## 37.4.13 SliderJoint

```SliderJoint : X3DRigidJointNode {
SFVec3f  [in,out] axis                0 1 0
SFNode   [in,out] body1               NULL   [RigidBody]
SFNode   [in,out] body2               NULL   [RigidBody]
MFString [in,out] forceOutput         "NONE" ["ALL","NONE",...]
SFFloat  [in,out] maxSeparation       1      [0,∞)
SFFloat  [in,out] minSeparation       0      [0,∞)
SFFloat  [in,out] sliderForce         0      [-∞,∞)
SFFloat  [in,out] stopBounce          0      [0,1]
SFFloat  [in,out] stopErrorCorrection 1      [0,1]
SFFloat  [out]    separation
SFFloat  [out]    separationRate
}
```

The SliderJoint node represents a joint where all movement between the bodies specified by the body1 and body2 fields is constrained to a single dimension along a user-defined axis.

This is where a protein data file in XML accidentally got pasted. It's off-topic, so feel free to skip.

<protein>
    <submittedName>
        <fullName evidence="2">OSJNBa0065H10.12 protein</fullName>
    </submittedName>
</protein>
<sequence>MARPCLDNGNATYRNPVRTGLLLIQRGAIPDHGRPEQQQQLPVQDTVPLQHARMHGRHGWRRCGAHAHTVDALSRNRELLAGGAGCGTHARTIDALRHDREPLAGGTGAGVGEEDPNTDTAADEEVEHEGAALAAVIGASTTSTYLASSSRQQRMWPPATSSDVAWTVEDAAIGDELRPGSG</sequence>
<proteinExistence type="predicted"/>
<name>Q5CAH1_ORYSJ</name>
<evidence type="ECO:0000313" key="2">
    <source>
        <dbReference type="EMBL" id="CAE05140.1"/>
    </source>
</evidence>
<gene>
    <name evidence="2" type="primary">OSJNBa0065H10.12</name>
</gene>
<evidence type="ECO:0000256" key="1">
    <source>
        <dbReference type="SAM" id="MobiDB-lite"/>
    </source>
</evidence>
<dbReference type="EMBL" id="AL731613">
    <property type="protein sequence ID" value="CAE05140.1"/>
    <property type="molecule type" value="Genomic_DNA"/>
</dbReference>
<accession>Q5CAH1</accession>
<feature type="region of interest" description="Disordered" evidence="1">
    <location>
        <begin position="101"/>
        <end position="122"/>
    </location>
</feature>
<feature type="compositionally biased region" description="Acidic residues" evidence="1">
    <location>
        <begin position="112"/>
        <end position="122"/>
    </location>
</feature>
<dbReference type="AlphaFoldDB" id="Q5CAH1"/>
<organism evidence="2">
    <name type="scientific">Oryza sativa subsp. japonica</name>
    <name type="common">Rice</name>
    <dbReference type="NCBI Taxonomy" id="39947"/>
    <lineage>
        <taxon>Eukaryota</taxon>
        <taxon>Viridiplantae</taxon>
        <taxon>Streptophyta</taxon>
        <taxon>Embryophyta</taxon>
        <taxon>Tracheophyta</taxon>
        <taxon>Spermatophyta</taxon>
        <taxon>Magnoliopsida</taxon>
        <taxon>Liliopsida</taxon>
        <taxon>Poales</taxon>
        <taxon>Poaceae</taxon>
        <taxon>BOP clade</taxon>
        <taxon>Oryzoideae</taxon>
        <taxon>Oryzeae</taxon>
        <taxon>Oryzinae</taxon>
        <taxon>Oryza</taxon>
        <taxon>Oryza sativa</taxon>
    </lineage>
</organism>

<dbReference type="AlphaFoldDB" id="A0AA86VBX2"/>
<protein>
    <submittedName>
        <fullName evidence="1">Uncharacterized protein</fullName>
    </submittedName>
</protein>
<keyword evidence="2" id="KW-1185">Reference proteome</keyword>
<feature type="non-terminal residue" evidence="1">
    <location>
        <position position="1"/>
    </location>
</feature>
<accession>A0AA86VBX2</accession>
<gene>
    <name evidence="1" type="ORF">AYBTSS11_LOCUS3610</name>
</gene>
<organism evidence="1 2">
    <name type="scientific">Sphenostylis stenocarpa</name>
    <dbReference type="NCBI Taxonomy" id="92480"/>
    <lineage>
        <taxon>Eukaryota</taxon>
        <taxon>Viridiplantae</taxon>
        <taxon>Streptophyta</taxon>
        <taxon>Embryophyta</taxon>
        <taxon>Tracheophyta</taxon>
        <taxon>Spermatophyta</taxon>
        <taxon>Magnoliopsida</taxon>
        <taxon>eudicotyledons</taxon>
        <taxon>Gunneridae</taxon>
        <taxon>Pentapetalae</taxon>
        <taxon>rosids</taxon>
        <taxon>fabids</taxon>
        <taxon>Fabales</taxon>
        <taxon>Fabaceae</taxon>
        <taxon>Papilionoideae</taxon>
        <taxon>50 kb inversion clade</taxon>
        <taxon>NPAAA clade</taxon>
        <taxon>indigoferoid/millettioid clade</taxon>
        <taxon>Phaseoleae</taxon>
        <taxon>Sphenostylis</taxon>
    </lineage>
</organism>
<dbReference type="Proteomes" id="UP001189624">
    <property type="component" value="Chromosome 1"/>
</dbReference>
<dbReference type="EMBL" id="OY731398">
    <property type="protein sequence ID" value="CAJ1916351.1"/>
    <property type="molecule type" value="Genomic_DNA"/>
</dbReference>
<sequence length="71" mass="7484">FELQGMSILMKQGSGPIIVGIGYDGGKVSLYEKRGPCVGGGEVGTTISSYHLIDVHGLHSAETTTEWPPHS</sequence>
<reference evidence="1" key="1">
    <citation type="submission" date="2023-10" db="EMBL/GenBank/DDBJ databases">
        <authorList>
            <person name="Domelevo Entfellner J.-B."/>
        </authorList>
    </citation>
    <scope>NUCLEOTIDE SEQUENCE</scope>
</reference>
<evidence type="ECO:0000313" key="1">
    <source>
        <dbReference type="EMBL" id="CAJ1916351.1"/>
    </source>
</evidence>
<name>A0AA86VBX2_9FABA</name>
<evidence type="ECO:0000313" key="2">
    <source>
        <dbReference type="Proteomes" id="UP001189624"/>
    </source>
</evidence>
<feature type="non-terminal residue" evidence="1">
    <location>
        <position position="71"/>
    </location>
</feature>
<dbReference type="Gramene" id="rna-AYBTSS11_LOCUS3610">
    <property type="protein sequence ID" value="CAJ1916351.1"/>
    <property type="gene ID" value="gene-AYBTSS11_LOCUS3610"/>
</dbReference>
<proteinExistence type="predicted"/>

The axis field indicates which axis along which the two bodies will act. The value should represent a normalized vector.

The sliderForce field value is used to apply a force (specified in force base units) along the axis of the slider in equal and opposite directions to the two bodies. A positive value applies a force such that the two bodies accelerate away from each other while a negative value applies a force such that the two bodies accelerate toward each other.

If minSeparation is greater than maxSeparation, the stops become ineffective as if the object has no stops at all.

The separation output field is used to indicate the final separation of the two bodies.